It is larger than the lithium deposits found under the Bolivian salt flats of Uyuni, until now it is considered the largest deposit in the world and contains approximately 21 tons of the white metal.
An interdisciplinary team was discovered which is the largest lithium deposit in the world and is located under a volcano, on the border between Nevada and Oregon, United States
The discovery was reported by volcanologists and geologists from Lithium Americas Corporation, GNS Science and Oregon State University through an article in Science Advances, published on August 31, as reported by Diario Financiero.
The report says that researchers estimate that there are between 20 and 40 million tons of metallic lithium in the deposit, located in the McDermitt volcano, which was formed about 16 million years ago.
It is larger than the lithium deposits found under the Bolivian Uyuni salt flat, until now it is considered the largest deposit in the world and plays approximately 21 tons of the white metal.
“If their rough estimates are to be believed, this is a very significant lithium deposit.” said Anouk Borst, a geologist at KU Leuven University and the Royal Museum of Central Africa in Tervuren, Belgium, according to Fox Business. To this, he added that the discovery “could change the dynamics of lithium around the world, in terms of price, security of supply and geopolitics.”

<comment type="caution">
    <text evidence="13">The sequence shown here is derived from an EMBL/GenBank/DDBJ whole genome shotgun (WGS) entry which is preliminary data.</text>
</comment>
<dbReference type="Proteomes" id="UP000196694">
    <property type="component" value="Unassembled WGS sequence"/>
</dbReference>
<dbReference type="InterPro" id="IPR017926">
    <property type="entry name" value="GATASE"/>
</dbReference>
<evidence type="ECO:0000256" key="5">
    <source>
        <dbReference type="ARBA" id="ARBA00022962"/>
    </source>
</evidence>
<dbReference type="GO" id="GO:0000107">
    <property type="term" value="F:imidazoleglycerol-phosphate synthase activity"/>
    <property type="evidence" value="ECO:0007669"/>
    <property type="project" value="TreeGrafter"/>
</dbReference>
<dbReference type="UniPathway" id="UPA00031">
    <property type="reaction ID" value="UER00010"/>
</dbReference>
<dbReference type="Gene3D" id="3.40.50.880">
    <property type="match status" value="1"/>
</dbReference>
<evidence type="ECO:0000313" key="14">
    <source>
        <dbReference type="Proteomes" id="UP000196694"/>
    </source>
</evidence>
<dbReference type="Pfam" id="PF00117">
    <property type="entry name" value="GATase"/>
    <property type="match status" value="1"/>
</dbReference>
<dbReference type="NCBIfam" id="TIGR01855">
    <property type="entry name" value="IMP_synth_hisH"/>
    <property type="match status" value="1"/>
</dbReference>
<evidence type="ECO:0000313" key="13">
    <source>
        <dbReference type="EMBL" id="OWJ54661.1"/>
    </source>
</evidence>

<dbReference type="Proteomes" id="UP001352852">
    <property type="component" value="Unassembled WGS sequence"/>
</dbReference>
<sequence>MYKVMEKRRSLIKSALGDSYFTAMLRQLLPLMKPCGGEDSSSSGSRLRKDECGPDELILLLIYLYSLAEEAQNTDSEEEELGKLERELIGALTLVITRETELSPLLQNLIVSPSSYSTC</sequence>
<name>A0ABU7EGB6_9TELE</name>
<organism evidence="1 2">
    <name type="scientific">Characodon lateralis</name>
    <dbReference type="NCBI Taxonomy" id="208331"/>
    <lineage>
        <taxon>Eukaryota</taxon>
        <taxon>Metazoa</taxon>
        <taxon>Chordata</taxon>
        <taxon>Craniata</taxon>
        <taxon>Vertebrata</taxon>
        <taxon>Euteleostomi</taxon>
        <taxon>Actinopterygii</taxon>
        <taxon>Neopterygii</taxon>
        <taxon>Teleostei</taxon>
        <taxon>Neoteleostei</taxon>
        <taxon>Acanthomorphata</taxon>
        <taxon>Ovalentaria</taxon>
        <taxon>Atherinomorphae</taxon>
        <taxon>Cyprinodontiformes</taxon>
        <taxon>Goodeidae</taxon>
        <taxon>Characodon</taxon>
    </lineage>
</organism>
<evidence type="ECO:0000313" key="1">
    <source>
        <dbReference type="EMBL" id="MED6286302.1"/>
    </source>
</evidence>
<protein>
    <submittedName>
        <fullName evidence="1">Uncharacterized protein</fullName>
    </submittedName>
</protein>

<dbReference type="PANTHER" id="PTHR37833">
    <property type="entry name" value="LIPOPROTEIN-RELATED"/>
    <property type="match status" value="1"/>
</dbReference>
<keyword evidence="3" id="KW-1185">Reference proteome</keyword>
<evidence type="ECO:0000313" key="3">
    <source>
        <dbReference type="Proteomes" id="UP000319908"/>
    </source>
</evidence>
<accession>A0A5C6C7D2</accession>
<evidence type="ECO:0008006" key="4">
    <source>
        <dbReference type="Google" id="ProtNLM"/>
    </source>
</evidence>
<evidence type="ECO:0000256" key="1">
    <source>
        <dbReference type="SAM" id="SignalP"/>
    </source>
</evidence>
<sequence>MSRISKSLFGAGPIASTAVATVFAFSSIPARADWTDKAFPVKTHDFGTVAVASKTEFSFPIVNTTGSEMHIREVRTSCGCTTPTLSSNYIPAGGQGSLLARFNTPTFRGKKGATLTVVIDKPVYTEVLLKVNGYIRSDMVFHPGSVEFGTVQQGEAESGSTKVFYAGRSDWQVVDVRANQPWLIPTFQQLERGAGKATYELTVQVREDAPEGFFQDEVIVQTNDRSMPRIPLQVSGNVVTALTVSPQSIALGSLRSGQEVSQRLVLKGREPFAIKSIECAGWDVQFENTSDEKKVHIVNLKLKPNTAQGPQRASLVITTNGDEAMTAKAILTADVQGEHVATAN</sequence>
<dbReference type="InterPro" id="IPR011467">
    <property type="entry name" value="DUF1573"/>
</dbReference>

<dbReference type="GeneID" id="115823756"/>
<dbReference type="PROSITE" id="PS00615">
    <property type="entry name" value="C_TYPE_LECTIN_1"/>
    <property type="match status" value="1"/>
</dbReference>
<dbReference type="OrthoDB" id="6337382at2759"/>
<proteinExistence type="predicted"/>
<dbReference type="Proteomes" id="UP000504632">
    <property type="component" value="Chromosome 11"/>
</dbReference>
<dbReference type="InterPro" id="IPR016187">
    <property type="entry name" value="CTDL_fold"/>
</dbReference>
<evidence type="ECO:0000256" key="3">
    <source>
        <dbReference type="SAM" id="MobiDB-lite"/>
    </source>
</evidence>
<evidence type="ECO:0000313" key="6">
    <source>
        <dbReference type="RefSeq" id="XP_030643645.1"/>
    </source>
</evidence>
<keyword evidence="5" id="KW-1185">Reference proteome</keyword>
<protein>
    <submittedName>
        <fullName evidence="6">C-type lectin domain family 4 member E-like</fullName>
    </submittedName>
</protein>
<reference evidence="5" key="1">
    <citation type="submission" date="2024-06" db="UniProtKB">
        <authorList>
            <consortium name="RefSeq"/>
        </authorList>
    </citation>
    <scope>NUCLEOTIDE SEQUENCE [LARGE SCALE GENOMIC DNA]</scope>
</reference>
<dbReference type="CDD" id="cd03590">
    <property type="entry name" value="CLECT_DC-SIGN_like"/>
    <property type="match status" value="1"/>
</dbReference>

Analysis of the site revealed that a rare clay, composed of the mineral illite, contained between 1.3% and 2.4% lithium in the volcanic cavity. This is almost double the lithium found in the main lithium-bearing clay mineral, magnesium smectite, which is more common than illite.
Juan Carlos Guajardo, executive director of Plusmining, explained to Diario Financiero that although “this announcement actually points to a major discovery on a global scale and with serious support since it was published by a high class Journal, the study is still hypothetical though with a positive outlook.”
For the expert, the study contains little information on drilling. “This is a deposit that will take advantage of clay soils so that the recovery technology will eventually become an issue. And getting a permit will take several years,” he explained.
“The acquisition process is complicated,” said Daniel Jiménez, the founding partner of the consulting firm iLiMarkets. “Maybe there are more attractive projects in Brazil, Africa and not to mention Argentina and Australia,” he explained.